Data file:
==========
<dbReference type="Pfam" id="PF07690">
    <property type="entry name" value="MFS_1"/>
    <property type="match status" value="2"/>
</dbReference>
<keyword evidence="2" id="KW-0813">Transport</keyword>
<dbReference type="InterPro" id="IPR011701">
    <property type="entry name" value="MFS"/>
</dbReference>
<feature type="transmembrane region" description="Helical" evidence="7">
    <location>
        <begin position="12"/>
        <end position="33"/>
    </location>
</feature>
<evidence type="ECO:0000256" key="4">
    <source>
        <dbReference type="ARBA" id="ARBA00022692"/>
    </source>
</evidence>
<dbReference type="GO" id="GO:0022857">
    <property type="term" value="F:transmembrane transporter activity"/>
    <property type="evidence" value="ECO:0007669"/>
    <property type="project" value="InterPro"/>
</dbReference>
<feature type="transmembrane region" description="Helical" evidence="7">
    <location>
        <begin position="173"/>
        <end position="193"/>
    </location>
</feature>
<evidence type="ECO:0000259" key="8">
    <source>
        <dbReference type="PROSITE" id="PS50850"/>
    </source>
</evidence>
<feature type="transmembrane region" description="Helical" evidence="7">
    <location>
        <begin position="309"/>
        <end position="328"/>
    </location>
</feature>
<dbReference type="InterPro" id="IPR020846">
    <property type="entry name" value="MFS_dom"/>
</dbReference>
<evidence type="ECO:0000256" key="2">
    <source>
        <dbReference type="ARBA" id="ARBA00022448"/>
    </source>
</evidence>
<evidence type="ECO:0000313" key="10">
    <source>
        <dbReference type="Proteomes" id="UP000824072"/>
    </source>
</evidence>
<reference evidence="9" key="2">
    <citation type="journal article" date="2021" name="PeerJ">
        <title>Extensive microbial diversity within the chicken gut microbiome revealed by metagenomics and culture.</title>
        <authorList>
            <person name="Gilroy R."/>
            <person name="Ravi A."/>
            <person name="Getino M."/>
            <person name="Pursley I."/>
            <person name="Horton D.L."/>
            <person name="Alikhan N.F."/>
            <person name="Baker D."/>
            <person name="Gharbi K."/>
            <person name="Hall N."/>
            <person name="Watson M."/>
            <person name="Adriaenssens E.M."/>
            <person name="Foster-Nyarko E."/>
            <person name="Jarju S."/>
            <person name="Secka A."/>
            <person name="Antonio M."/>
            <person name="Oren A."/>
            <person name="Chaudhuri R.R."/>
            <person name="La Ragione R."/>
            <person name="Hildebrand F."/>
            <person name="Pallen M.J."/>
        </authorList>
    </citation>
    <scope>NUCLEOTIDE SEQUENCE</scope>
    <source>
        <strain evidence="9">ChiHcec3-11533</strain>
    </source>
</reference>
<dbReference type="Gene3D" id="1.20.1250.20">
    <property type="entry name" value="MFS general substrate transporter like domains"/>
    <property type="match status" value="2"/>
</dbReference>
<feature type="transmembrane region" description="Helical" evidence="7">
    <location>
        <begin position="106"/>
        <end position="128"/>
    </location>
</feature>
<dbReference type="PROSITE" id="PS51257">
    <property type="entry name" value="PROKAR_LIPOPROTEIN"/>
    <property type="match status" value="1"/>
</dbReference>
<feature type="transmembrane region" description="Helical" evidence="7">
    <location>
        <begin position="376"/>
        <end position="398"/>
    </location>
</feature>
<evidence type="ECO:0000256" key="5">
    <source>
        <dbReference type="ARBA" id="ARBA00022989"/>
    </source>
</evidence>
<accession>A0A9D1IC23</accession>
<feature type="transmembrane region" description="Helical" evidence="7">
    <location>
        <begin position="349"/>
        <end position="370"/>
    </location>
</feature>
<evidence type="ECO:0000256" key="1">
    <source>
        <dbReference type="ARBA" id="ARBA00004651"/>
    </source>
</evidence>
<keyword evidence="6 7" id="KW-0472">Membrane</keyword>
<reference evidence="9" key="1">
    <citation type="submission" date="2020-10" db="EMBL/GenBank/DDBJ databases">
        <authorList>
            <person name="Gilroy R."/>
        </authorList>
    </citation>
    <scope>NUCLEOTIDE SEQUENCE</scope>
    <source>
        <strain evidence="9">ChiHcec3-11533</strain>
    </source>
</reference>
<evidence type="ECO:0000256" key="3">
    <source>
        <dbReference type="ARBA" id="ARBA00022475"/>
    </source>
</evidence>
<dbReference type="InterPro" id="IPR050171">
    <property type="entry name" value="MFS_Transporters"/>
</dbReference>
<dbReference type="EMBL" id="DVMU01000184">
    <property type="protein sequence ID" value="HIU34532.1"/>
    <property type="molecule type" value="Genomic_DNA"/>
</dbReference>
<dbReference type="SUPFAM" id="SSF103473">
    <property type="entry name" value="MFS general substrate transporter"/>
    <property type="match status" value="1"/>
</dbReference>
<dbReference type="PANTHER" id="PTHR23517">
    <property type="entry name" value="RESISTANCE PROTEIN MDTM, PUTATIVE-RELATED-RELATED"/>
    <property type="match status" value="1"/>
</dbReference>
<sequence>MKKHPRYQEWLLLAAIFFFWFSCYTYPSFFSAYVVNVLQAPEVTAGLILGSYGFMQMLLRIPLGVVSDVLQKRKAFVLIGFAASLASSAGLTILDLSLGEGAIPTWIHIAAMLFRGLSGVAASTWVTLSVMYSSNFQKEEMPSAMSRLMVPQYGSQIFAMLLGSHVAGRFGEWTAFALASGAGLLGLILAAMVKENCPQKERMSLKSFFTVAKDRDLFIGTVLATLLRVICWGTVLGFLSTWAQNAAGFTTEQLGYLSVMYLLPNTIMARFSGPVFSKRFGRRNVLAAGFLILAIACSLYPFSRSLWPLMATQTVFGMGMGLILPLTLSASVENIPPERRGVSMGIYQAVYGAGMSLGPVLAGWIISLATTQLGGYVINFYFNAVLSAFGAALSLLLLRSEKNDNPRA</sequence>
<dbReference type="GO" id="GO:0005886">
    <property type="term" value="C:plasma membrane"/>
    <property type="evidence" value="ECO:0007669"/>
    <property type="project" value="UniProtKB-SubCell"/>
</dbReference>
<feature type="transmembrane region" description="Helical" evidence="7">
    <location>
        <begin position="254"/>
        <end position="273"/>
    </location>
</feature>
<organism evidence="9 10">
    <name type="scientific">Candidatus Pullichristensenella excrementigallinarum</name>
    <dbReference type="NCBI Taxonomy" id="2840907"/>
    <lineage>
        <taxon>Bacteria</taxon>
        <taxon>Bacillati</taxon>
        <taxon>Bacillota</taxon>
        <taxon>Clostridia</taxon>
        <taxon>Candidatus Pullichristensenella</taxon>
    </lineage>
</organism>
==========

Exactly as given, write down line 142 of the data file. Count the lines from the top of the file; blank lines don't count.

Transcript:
</dbReference>